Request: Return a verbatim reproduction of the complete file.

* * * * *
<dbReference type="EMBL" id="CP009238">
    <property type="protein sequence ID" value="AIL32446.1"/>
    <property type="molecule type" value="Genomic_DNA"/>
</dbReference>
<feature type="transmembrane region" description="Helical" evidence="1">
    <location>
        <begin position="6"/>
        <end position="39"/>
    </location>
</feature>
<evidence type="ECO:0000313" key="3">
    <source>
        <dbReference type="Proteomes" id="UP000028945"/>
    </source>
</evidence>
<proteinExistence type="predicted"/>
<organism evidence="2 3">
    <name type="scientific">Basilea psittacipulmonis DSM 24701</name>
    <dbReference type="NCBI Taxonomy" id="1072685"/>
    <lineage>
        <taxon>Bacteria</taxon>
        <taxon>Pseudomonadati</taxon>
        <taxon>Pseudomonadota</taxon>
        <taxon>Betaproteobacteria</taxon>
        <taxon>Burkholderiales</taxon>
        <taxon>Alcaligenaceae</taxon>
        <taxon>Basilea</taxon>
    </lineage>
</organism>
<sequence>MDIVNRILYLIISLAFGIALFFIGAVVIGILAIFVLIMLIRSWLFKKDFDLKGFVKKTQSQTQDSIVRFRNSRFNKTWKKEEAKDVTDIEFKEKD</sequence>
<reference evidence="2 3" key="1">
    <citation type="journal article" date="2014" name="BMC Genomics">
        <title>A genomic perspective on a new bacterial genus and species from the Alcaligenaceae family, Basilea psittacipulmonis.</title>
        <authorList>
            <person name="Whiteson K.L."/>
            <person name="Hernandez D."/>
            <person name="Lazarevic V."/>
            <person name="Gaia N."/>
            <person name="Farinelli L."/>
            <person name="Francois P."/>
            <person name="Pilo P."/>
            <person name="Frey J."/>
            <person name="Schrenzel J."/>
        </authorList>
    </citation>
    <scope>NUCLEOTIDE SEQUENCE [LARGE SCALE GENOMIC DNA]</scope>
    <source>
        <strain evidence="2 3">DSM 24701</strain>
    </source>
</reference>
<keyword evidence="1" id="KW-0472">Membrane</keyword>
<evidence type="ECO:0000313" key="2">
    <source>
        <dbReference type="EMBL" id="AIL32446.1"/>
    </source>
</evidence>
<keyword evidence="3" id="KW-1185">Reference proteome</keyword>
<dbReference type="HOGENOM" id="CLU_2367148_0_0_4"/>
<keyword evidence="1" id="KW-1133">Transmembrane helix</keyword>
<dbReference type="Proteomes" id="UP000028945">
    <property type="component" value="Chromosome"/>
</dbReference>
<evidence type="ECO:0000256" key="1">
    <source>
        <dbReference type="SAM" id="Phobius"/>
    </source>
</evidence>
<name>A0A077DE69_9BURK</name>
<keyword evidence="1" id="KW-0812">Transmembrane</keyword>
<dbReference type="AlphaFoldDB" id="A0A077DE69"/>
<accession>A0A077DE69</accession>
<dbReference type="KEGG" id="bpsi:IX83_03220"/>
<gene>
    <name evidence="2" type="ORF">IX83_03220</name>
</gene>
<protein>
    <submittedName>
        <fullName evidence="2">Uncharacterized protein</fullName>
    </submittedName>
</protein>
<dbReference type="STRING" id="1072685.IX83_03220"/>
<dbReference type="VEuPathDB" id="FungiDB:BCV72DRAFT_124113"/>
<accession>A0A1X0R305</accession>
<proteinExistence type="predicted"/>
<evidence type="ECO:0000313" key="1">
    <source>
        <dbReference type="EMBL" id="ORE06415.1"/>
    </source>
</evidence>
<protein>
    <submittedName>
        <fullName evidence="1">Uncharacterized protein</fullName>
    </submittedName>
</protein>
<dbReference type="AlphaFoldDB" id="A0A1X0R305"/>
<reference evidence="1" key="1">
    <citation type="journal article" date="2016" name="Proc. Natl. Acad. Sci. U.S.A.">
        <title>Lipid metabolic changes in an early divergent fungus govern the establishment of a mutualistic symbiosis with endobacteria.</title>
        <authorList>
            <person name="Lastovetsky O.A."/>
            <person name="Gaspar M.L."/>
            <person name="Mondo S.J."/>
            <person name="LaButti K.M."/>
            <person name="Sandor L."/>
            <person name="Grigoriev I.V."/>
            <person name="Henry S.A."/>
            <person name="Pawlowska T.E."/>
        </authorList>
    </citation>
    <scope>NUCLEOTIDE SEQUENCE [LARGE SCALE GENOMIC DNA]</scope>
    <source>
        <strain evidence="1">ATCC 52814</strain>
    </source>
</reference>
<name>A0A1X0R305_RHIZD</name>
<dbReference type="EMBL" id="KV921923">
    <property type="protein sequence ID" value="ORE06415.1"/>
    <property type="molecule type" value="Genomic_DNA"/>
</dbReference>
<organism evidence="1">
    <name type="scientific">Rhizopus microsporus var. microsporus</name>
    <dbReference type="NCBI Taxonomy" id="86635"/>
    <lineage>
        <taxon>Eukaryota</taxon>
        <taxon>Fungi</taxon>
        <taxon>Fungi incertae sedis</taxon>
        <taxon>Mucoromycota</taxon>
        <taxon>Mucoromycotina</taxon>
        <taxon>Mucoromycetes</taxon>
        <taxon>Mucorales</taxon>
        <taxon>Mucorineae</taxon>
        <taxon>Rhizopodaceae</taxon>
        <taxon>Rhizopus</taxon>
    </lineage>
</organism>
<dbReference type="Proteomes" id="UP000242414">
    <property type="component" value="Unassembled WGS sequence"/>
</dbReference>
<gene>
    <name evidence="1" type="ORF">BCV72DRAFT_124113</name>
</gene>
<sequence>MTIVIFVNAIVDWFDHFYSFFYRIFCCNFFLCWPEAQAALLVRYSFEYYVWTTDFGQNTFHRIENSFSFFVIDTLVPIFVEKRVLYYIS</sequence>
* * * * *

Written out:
<dbReference type="EMBL" id="CP009238">
    <property type="protein sequence ID" value="AIL32446.1"/>
    <property type="molecule type" value="Genomic_DNA"/>
</dbReference>
<feature type="transmembrane region" description="Helical" evidence="1">
    <location>
        <begin position="6"/>
        <end position="39"/>
    </location>
</feature>
<evidence type="ECO:0000313" key="3">
    <source>
        <dbReference type="Proteomes" id="UP000028945"/>
    </source>
</evidence>
<proteinExistence type="predicted"/>
<organism evidence="2 3">
    <name type="scientific">Basilea psittacipulmonis DSM 24701</name>
    <dbReference type="NCBI Taxonomy" id="1072685"/>
    <lineage>
        <taxon>Bacteria</taxon>
        <taxon>Pseudomonadati</taxon>
        <taxon>Pseudomonadota</taxon>
        <taxon>Betaproteobacteria</taxon>
        <taxon>Burkholderiales</taxon>
        <taxon>Alcaligenaceae</taxon>
        <taxon>Basilea</taxon>
    </lineage>
</organism>
<sequence>MDIVNRILYLIISLAFGIALFFIGAVVIGILAIFVLIMLIRSWLFKKDFDLKGFVKKTQSQTQDSIVRFRNSRFNKTWKKEEAKDVTDIEFKEKD</sequence>
<reference evidence="2 3" key="1">
    <citation type="journal article" date="2014" name="BMC Genomics">
        <title>A genomic perspective on a new bacterial genus and species from the Alcaligenaceae family, Basilea psittacipulmonis.</title>
        <authorList>
            <person name="Whiteson K.L."/>
            <person name="Hernandez D."/>
            <person name="Lazarevic V."/>
            <person name="Gaia N."/>
            <person name="Farinelli L."/>
            <person name="Francois P."/>
            <person name="Pilo P."/>
            <person name="Frey J."/>
            <person name="Schrenzel J."/>
        </authorList>
    </citation>
    <scope>NUCLEOTIDE SEQUENCE [LARGE SCALE GENOMIC DNA]</scope>
    <source>
        <strain evidence="2 3">DSM 24701</strain>
    </source>
</reference>
<keyword evidence="1" id="KW-0472">Membrane</keyword>
<evidence type="ECO:0000313" key="2">
    <source>
        <dbReference type="EMBL" id="AIL32446.1"/>
    </source>
</evidence>
<keyword evidence="3" id="KW-1185">Reference proteome</keyword>
<dbReference type="HOGENOM" id="CLU_2367148_0_0_4"/>
<keyword evidence="1" id="KW-1133">Transmembrane helix</keyword>
<dbReference type="Proteomes" id="UP000028945">
    <property type="component" value="Chromosome"/>
</dbReference>
<evidence type="ECO:0000256" key="1">
    <source>
        <dbReference type="SAM" id="Phobius"/>
    </source>
</evidence>
<name>A0A077DE69_9BURK</name>
<keyword evidence="1" id="KW-0812">Transmembrane</keyword>
<dbReference type="AlphaFoldDB" id="A0A077DE69"/>
<accession>A0A077DE69</accession>
<dbReference type="KEGG" id="bpsi:IX83_03220"/>
<gene>
    <name evidence="2" type="ORF">IX83_03220</name>
</gene>
<protein>
    <submittedName>
        <fullName evidence="2">Uncharacterized protein</fullName>
    </submittedName>
</protein>
<dbReference type="STRING" id="1072685.IX83_03220"/>
<dbReference type="VEuPathDB" id="FungiDB:BCV72DRAFT_124113"/>
<accession>A0A1X0R305</accession>
<proteinExistence type="predicted"/>
<evidence type="ECO:0000313" key="1">
    <source>
        <dbReference type="EMBL" id="ORE06415.1"/>
    </source>
</evidence>
<protein>
    <submittedName>
        <fullName evidence="1">Uncharacterized protein</fullName>
    </submittedName>
</protein>
<dbReference type="AlphaFoldDB" id="A0A1X0R305"/>
<reference evidence="1" key="1">
    <citation type="journal article" date="2016" name="Proc. Natl. Acad. Sci. U.S.A.">
        <title>Lipid metabolic changes in an early divergent fungus govern the establishment of a mutualistic symbiosis with endobacteria.</title>
        <authorList>
            <person name="Lastovetsky O.A."/>
            <person name="Gaspar M.L."/>
            <person name="Mondo S.J."/>
            <person name="LaButti K.M."/>
            <person name="Sandor L."/>
            <person name="Grigoriev I.V."/>
            <person name="Henry S.A."/>
            <person name="Pawlowska T.E."/>
        </authorList>
    </citation>
    <scope>NUCLEOTIDE SEQUENCE [LARGE SCALE GENOMIC DNA]</scope>
    <source>
        <strain evidence="1">ATCC 52814</strain>
    </source>
</reference>
<name>A0A1X0R305_RHIZD</name>
<dbReference type="EMBL" id="KV921923">
    <property type="protein sequence ID" value="ORE06415.1"/>
    <property type="molecule type" value="Genomic_DNA"/>
</dbReference>
<organism evidence="1">
    <name type="scientific">Rhizopus microsporus var. microsporus</name>
    <dbReference type="NCBI Taxonomy" id="86635"/>
    <lineage>
        <taxon>Eukaryota</taxon>
        <taxon>Fungi</taxon>
        <taxon>Fungi incertae sedis</taxon>
        <taxon>Mucoromycota</taxon>
        <taxon>Mucoromycotina</taxon>
        <taxon>Mucoromycetes</taxon>
        <taxon>Mucorales</taxon>
        <taxon>Mucorineae</taxon>
        <taxon>Rhizopodaceae</taxon>
        <taxon>Rhizopus</taxon>
    </lineage>
</organism>
<dbReference type="Proteomes" id="UP000242414">
    <property type="component" value="Unassembled WGS sequence"/>
</dbReference>
<gene>
    <name evidence="1" type="ORF">BCV72DRAFT_124113</name>
</gene>
<sequence>MTIVIFVNAIVDWFDHFYSFFYRIFCCNFFLCWPEAQAALLVRYSFEYYVWTTDFGQNTFHRIENSFSFFVIDTLVPIFVEKRVLYYIS</sequence>